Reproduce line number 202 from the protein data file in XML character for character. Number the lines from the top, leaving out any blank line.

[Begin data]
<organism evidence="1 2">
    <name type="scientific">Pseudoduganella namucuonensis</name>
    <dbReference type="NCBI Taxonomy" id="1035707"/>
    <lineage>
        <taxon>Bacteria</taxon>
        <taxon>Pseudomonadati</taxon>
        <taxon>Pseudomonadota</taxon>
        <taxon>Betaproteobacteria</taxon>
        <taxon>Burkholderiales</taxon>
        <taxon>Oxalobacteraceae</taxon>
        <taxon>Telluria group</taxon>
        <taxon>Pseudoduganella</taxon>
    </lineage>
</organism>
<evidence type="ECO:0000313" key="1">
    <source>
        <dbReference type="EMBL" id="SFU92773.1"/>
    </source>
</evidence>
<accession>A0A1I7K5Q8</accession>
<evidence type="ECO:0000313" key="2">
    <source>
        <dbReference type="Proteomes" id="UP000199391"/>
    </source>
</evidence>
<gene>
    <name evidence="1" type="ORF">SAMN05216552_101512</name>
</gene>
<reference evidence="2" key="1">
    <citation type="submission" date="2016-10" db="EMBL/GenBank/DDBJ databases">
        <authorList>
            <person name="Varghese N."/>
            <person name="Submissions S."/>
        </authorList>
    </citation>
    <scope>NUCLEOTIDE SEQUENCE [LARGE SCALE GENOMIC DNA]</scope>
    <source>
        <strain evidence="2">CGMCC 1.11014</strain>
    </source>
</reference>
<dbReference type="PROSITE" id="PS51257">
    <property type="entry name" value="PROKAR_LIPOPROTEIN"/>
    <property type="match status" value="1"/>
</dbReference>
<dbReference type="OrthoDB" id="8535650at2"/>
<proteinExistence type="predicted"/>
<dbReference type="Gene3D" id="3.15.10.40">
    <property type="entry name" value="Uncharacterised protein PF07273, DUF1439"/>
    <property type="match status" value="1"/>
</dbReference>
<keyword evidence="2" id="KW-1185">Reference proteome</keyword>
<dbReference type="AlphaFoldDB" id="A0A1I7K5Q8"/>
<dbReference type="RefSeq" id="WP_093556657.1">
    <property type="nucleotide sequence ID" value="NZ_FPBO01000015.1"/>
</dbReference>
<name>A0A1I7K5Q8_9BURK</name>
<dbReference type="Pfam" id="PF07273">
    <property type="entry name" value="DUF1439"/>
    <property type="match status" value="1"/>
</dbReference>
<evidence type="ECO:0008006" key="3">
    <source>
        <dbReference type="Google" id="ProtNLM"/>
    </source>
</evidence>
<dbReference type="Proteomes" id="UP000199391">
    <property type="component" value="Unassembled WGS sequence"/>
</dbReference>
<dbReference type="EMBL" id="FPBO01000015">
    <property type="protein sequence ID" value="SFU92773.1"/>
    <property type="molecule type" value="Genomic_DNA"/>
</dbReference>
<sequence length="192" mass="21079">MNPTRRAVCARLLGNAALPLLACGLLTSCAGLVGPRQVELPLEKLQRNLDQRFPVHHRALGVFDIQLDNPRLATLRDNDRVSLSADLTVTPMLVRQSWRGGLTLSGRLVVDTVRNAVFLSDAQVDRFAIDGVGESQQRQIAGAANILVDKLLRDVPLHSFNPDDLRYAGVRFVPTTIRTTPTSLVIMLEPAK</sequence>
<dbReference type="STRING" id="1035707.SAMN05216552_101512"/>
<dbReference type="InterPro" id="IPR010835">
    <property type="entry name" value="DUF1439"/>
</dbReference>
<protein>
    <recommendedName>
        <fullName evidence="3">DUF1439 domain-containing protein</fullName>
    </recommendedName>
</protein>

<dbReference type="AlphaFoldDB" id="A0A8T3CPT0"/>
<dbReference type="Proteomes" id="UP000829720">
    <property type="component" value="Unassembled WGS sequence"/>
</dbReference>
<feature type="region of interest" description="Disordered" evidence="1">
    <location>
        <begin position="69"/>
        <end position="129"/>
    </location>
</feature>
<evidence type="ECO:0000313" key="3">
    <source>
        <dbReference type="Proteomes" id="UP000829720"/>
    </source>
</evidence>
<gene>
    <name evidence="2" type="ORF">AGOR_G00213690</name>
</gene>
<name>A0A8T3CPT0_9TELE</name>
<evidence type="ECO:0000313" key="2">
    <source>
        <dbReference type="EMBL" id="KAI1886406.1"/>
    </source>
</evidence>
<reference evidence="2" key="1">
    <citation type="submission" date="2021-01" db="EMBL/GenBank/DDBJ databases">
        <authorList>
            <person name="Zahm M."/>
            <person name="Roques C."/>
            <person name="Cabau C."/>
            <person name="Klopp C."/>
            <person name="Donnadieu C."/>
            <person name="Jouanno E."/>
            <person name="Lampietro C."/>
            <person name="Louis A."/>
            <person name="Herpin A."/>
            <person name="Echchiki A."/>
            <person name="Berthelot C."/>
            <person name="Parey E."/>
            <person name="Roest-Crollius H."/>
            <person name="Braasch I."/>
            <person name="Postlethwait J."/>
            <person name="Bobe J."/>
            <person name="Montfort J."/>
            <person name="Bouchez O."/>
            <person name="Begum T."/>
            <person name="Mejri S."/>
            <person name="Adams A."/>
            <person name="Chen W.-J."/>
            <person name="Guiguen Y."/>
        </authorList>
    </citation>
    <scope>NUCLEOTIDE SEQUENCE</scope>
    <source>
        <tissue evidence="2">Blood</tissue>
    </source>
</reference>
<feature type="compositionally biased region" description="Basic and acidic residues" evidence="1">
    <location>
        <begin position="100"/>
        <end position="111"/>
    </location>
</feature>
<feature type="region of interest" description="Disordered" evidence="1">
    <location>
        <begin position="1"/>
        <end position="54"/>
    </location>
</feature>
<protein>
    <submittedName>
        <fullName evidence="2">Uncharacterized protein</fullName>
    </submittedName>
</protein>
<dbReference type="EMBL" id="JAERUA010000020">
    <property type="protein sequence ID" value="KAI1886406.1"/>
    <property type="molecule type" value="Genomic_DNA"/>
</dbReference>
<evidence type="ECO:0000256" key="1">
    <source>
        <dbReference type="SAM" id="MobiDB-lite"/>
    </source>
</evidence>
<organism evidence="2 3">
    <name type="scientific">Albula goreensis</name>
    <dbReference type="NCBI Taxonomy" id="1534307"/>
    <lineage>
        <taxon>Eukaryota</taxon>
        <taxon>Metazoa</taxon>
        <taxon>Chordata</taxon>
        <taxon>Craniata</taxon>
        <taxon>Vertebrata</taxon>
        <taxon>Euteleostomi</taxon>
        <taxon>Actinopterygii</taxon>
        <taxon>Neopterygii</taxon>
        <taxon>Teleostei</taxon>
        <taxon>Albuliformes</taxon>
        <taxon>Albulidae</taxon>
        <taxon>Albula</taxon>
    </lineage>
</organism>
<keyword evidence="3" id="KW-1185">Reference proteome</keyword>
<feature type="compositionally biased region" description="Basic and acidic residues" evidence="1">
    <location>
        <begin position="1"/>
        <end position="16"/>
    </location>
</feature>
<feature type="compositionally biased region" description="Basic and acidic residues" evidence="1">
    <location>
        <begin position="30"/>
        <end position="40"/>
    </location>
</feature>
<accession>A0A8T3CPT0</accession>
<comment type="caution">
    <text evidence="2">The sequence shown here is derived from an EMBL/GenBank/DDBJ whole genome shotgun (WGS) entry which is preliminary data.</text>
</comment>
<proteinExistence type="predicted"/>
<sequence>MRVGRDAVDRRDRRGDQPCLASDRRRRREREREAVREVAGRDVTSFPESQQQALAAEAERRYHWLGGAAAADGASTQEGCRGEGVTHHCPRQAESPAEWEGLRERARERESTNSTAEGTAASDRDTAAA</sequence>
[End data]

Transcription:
<sequence>MRVGRDAVDRRDRRGDQPCLASDRRRRREREREAVREVAGRDVTSFPESQQQALAAEAERRYHWLGGAAAADGASTQEGCRGEGVTHHCPRQAESPAEWEGLRERARERESTNSTAEGTAASDRDTAAA</sequence>